When tickets to the Indio, California Coachella Music Festival go on sale, they’re usually sold out within a few hours. In 2019, the first week sold out in 40 minutes. Lucky purchasers look forward to enjoying headliners like 2018’s Beyoncé, who brought her own marching band and chorus line. Part of the appeal is two weekends’ worth of bucket-list festival camping and impressive art installations. But for businesses and residents of the surrounding Coachella Valley and Greater Palm Springs area, the festival’s economic benefits are the draw. Along with two weekends in April when Coachella draws music fans from all over to Indio, the site hosts a few other events with some 1.4 million visitors total. Together, the events make the economic wheels turn in this California city of around 87,000 people and have earned it the nickname “City of Festivals.”
But it wasn’t always that way. Coachella was once little more than a modest festival piggybacking on a Pearl Jam concert in the area in ’93. That modest start turned into a mega-festival and international hipster bucket-list item. The 2007 addition of Stagecoach country music weekend at the Polo Field increased the reach, adding another 70,000 visitors per day during the 2016 festival season. And while Coachella was becoming a huge hit, it also sponsored an economic boom for the Coachella Valley. Today, its host city, Indio, is the largest and fastest-growing city in the Coachella Valley. Here’s how that came about:
How music makes an economic impact
A promotion of AEG’s Goldenvoice, the 2017 Coachella Music Festival was the highest-grossing festival in the world. That money didn’t stay just inside the festival grounds, however. The entire festival season, including two Coachella weekends and a Stagecoach festival, brought $400 million to Coachella Valley and $700 million to its metro area, according to Coachella Valley Economic Partnership calculations.
In 2016, Indio realized $3.18 million in tax revenue from ticket sales and $403 million in spending in the Coachella area during Coachella and two other festivals. Pass along economic benefits including the estimated 10,000 people who stayed in Airbnbs during festivals and the income made by the high percentage of event vendors who come from the Coachella Valley and the Greater Palm Springs area. A big leap in financial benefits began in 2012 when the Polo Field started its contract with Goldenvoice. That year, tax revenue from ticket sales was less than a third of the 2016 total, $1.4 million, and “just” $254 million was spent in the Coachella Valley area.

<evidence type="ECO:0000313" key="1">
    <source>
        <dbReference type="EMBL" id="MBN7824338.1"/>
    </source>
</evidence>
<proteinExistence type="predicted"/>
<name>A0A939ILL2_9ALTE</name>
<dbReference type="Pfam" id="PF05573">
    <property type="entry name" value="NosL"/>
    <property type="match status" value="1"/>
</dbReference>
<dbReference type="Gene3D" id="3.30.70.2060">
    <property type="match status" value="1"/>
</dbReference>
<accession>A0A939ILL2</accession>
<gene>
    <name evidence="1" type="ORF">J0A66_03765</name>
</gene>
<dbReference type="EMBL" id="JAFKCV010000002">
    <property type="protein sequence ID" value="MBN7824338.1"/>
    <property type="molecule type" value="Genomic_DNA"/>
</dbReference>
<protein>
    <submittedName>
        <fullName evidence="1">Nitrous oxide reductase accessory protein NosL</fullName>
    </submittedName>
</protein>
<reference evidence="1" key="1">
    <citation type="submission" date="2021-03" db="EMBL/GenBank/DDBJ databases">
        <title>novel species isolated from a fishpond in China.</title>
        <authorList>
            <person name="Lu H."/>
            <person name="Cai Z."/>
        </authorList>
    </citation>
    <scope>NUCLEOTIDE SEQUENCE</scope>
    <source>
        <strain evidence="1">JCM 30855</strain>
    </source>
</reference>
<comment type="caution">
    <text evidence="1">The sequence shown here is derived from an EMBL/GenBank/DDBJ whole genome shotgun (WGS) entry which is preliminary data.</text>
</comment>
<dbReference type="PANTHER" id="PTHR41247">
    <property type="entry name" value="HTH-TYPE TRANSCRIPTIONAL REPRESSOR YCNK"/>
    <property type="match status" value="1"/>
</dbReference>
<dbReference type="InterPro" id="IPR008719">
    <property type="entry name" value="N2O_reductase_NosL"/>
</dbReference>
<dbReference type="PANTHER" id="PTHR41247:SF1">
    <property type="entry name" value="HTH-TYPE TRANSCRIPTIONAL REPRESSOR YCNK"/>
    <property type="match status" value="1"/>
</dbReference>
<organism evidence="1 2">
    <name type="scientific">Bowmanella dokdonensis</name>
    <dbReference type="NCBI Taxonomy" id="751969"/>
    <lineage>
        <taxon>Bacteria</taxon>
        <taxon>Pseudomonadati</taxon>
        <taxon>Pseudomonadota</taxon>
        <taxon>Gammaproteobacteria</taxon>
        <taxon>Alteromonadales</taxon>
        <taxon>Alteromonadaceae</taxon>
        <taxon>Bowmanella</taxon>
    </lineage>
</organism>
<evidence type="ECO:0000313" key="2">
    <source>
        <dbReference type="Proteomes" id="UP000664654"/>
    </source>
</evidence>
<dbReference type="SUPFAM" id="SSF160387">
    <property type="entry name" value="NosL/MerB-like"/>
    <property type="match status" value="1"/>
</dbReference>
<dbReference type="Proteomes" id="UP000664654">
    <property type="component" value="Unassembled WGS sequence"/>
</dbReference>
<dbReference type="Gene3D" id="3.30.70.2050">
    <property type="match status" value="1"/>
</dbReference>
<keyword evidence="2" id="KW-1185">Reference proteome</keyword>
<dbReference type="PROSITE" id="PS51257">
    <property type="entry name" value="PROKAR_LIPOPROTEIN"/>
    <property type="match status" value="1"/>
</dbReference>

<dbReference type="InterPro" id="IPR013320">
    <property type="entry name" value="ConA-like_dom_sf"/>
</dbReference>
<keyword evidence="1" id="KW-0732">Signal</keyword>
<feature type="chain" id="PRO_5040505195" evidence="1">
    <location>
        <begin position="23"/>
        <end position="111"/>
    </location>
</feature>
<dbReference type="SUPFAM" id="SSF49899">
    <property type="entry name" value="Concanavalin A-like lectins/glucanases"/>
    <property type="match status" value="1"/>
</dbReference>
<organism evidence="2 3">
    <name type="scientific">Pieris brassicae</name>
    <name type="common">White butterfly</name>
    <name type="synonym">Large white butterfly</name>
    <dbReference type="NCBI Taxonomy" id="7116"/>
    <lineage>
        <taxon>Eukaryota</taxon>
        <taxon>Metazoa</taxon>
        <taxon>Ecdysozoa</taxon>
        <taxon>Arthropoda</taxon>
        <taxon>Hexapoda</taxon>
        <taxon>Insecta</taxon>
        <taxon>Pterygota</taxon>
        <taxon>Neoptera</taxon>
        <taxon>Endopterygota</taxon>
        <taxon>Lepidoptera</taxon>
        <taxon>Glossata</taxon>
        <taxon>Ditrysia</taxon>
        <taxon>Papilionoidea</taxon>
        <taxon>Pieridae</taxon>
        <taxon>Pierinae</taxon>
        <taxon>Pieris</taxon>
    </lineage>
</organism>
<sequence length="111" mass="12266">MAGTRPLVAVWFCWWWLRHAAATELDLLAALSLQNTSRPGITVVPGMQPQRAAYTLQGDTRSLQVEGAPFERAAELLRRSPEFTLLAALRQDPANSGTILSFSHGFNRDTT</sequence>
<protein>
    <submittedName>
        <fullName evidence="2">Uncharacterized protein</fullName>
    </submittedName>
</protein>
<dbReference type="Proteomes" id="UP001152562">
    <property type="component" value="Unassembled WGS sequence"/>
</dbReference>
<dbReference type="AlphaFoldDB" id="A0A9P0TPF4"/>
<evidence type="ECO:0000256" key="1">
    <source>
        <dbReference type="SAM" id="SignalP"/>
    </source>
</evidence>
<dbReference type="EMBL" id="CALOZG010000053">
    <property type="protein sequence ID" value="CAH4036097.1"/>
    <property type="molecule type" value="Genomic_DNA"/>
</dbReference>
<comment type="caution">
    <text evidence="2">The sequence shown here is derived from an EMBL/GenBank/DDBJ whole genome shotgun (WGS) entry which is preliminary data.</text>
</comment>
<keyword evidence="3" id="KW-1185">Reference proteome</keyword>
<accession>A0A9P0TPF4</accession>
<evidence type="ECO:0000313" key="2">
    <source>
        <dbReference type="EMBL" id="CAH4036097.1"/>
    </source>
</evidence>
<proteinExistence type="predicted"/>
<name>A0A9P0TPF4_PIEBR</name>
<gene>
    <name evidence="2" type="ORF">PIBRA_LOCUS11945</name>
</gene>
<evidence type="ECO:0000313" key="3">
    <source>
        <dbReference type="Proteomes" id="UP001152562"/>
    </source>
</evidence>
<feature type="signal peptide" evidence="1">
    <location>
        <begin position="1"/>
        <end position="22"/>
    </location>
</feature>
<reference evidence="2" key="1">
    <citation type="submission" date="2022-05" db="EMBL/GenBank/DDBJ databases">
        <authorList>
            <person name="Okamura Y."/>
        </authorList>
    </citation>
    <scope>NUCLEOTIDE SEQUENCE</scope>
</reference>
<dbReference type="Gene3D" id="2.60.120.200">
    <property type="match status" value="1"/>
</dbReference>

Some of the increase in both taxes and local revenue can be attributed to increases in both housing costs and ticket costs from 2012 to 2016, however. The average per-night cost for Coachella was $68 in 2012 and soared to $116 in 2016, for example. Part of the stat is a little skewed, however, since pricey and exotic housing accommodations are a fairly recent development. Some luxury Coachella accommodations now run in the thousands per night.
The founding of a financial boon to Coachella Valley
Coachella turns 20 in 2019, and an expected 250,000 attendees will be there to participate in the anniversary festivities. Now the largest music festival in the U.S., Coachella was first inspired by that Pearl Jam concert on the Polo Grounds site, with no seats or bleachers but an unforgettable taste of the desert vibe. In 1999, six years later, the official Coachella inaugural festival drew some 25,000 people for a mix of indie, hip-hop and electronic music. In 2001, the festival returned as a one-day event. In 2002, the AEG Live partnership began and by 2003 (the year the Beastie Boys and Red Hot Chili Peppers headlined), Coachella never looked back.
In the early years of the festival, host Indio was an ag town, albeit an ag town known for year-round sunshine and increasing its population by about 30,000 each winter. A quick visit to the Coachella Valley History Museum reveals a rich heritage for this California area, from the Cahuilla tribe to early pioneer families from Eastern and Midwestern states and a strong influence from African American, Japanese and Armenian communities.
More economic development on the way in Coachella Valley
Some areas might be content to rest after the kind of gains made in the Coachella Valley in recent years. But Indio and its metro area are still in full swing with economic development. It’s the 30th fastest-growing city in America and was tapped as No. 2 among “Emerging Travel Destinations in the U.S. and Beyond” by Trivagomagazine. Part of its allure is its proximity to Joshua Tree National Park and Mount San Jacinto, according to destination popularity prognosticators.
And Indio has plans to parlay any additional tourism into a diverse economic base. Predicting that some 30,000 new residents will move to Indio between 2013 and 2025, Indio already has more than 3,500 housing units on the drawing board or under construction. The area also has enviable stats on commercial construction and business starts and the city government is striving to recruit still more retailers and diversify Indio’s revenue base. Just a few of the things that might make up a future vision of Indio and other Coachella Valley locales include an Imax theater, more specialty food markets, maybe some outlet malls.
And while the festival fans may never drag themselves away from headliner concerts to make use of these amenities, their tickets have contributed to the city growth nonetheless. Childish Gambino and Ariana Grande concert or city taxes? If you get to select which one pays for a city’s economic revitalization, there’s really no choice.